Tyrhee Moore began doing outdoor activities in high school when he would attend an annual camp. The D.C. native would continue to pursue his passion for the outdoors, successfully climbing Grand Teton, Mount Kilimanjaro and Aconcagua.
However, Moore acknowledged that while he enjoyed these feats, he was facing a lot of “alienation” as one of the few people of color in his outdoor community.
“That was challenging because, just being from Southeast (D.C.), my life was all Black,” Moore said.
So, he decided to come back to D.C. and create an outdoor community by and for people of color. Soul Trak was founded in 2018 and in the beginning, Moore went unpaid, relying on the work of dedicated volunteers to help keep the non-profit afloat. However, as the years would go on, the organization grew and began to solidify partnerships and funding that would give them the opportunity to expand.
Now, Soul Trak has flourished into an established organization that is looking to expand their reach to college students.
Although the ambassador program is open to any college students in the D.C. metro area, they would like to emphasize their desire to see more Black and brown students involved in the outdoors. Moore understands how that fear of alienation can hinder people of color who are interested in the outdoors and believes that D.C. is the perfect place to “bridge the gap.” Not only is it a culturally diverse city, but its coastal location provides multiple landscapes to climb, hike, or boat.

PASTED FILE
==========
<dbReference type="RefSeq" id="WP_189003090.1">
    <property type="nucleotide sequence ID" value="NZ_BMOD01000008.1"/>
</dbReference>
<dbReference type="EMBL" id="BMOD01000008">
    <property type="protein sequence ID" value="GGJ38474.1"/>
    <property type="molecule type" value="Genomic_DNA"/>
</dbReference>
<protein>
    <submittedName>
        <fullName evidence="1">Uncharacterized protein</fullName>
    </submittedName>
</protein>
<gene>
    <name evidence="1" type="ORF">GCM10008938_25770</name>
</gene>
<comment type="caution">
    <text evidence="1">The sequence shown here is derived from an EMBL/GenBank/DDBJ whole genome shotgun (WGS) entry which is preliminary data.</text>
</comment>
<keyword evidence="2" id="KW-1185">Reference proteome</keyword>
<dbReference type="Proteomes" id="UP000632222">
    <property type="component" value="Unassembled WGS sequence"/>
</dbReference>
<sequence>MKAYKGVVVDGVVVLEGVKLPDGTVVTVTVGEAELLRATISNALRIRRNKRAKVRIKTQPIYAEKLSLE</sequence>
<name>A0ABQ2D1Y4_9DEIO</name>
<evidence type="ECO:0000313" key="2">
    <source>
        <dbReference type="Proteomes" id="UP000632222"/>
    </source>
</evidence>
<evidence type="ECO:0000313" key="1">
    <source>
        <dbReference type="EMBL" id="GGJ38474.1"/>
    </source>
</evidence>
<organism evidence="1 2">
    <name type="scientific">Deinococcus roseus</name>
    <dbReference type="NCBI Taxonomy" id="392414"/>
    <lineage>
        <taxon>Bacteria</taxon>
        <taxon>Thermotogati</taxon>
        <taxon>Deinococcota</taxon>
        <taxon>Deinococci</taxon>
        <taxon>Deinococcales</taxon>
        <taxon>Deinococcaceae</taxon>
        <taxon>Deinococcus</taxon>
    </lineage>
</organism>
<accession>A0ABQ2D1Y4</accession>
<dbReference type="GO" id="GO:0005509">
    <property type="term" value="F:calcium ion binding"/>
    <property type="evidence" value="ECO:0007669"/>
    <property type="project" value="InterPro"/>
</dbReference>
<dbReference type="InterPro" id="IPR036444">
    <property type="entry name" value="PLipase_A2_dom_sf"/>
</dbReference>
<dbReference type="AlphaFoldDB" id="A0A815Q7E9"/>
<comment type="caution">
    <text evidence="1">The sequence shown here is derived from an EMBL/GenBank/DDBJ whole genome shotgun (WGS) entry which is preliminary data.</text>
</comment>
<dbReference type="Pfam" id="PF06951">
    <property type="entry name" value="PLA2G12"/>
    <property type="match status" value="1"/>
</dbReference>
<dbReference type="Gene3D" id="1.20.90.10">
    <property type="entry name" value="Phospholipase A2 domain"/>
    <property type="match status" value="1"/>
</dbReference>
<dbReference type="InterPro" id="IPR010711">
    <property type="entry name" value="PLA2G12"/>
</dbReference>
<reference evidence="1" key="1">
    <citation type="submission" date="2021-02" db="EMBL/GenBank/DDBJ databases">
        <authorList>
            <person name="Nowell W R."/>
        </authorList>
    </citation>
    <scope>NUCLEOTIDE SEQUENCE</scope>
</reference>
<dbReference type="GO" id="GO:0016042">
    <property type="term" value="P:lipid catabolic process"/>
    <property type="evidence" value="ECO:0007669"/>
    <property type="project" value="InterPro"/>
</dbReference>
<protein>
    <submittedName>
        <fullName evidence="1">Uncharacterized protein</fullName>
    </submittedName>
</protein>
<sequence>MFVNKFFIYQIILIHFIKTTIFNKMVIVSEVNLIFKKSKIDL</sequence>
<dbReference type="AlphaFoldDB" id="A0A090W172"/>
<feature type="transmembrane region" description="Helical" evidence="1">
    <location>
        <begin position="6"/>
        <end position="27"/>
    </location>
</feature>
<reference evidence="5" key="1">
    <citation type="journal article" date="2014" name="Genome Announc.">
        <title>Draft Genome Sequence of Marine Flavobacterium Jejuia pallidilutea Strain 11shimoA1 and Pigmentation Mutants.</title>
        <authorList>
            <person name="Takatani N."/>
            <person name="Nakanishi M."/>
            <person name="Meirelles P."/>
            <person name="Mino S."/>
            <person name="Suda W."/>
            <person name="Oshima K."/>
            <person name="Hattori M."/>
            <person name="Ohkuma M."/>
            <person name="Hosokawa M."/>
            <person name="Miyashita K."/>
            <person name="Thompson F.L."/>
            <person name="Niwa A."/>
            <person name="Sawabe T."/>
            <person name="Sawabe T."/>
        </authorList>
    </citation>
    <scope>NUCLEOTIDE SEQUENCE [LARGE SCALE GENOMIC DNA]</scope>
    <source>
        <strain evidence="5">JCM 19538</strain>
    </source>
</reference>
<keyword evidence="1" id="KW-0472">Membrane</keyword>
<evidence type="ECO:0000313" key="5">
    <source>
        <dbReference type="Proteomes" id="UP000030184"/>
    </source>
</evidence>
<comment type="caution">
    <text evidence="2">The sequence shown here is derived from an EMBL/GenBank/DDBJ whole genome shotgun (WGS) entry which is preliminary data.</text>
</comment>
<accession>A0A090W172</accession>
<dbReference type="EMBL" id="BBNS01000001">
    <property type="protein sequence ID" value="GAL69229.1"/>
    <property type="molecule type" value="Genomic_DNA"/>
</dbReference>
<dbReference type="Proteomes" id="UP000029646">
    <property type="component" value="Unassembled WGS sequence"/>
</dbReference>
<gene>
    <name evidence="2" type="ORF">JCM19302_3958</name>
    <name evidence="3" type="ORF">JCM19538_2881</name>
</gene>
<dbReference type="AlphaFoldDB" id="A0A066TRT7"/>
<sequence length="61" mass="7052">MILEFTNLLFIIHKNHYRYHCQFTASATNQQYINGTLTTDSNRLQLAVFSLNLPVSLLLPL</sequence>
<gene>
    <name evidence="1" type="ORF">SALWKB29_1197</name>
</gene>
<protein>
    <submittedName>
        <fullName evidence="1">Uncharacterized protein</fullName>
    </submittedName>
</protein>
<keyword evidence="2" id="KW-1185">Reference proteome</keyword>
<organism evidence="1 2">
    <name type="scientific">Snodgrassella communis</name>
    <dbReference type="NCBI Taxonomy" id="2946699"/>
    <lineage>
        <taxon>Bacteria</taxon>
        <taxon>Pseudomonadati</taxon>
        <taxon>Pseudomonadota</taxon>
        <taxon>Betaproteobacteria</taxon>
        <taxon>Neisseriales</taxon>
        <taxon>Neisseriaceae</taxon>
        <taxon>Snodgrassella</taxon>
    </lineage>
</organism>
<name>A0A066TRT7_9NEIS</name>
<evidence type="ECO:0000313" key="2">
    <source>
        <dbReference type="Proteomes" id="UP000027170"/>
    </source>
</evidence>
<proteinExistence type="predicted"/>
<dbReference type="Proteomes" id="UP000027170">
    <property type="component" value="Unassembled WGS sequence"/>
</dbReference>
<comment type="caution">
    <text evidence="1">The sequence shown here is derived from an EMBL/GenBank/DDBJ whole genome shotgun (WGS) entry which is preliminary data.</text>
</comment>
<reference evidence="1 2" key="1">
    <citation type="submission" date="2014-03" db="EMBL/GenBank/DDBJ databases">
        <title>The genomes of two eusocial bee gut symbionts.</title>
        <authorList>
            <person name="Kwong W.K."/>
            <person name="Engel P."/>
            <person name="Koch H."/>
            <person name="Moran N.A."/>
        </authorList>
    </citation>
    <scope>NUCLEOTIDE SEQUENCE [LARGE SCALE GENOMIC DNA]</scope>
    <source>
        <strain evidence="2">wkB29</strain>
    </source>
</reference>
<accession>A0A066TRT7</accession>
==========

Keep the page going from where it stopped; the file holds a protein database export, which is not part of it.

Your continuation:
“There are very few places where you develop a sense of community or team building qualities, in a way that you will in outdoor settings,” Moore explained. “We’re putting students in very testing environments that cause them to lean into one another.”
The cohort is a six-week program that is looking to help college students gain experience in outdoor leadership, community organizing and networking. A passion for the outdoors doesn’t have to be just a hobby, and Soul Trak hopes that students will leave the program understanding how to make a career in working in the outdoor community.
“There is a huge outdoor industry that we have access to that really opens a lot of our students’ minds up to where they can sort of see themselves in the next few years,” Moore said.
At the end of the six-weeks, the cohort will utilize their learned skills to plan and execute an outdoor event for their collegiate community.
Junior architecture major Ashanti Ash enjoys exploring the outdoors and believes that Soul Trak’s cohort is an important program for Black students to get involved in.
“Hiking and general outdoorsy spaces are so predominantly white that it can be uncomfortable trying to navigate that as a Black nature lover,” Ash said. “So, being around other Black people who share that same passion for the environment is super affirming.”
Copy edited by Chanice McClover-Lee